Music is one of the most captivating boons that endures in this world. Be it a peppy day or a gloomy day, there’s all kinds of music to exhilarate as well as soothe you. While we all see music as a leisure time companion, most of us don’t know that it has amazing effects on our health.
Very few of us know that there is something called musical therapy where, a musical therapist uses music to help clients improve their physical and mental health. Music therapists use their techniques to help their patients in many areas, ranging from stress relief before and after surgeries to neuropathology such as Alzheimer’s disease.
Listening to your favourite kind of music decreases the levels of cortisol – the stress hormone and increases the level of dopamine – the “feel good” hormone in blood. Together, they do an amazingly good-end job at curtailing anxiety and stress. Also, depression is lessened by listening to meditative or classical music like Mozart’s symphonies. Such soothing music is also known to have reduced physical pain in cancer patients and others like the patients in intensive care.
Music increases your efficiency while carrying out any physical exercise. A research proves that runners who listened to motivational music were more efficient compared to the ones who ran listening to calm or no music. The same results were observed with cycling or any other type of workout. Another intriguing effect of music is that, it helps us eat less. When we listen to soft music during a meal, we tend to slow down to relish every ounce of it and ultimately, we consume less food.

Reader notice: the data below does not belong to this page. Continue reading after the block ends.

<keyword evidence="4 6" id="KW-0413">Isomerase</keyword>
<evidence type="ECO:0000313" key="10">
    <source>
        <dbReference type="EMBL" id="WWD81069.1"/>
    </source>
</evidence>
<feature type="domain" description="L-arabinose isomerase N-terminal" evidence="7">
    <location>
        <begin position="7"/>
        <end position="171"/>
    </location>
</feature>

Classical music is a cheaper and robust alternative for sleep-inducing pills. It is known to have helped considerable number of people suffering from insomnia. So next time, let Beethoven or Mozart help you get that much needed beauty sleep!
Neuroscientists have documented many anatomical changes that come with musical experience but the most profound one is the thickening of the corpus callosum – a band of nerve fibres that connect the left with the right hemisphere of brain. It also helps in thickening of the grey matter in brain where neuron signals are relayed. So, music also enhances cognition and memory. It strengthens learning which is proved by a research that shows that musicians are better at learning a new language. Musical notes help in the faster recovery of stroke and Alzheimer’s. It is observed that when stroke patients listened to music for two hours a day, their verbal memory and attention improved faster. Music has the potential of dramatically reviving the memory of Alzheimer’s patients. People with Alzheimer’s Disease and other age-related dementias remember things by listening to their dearest songs.
So, when life gives you a bad time, turn on your speakers and listen to your favourite song. Because, music is an inexpensive source of health and happiness. Make sure you exploit it well!
Written By: Priyadarshini S. Srinivasan
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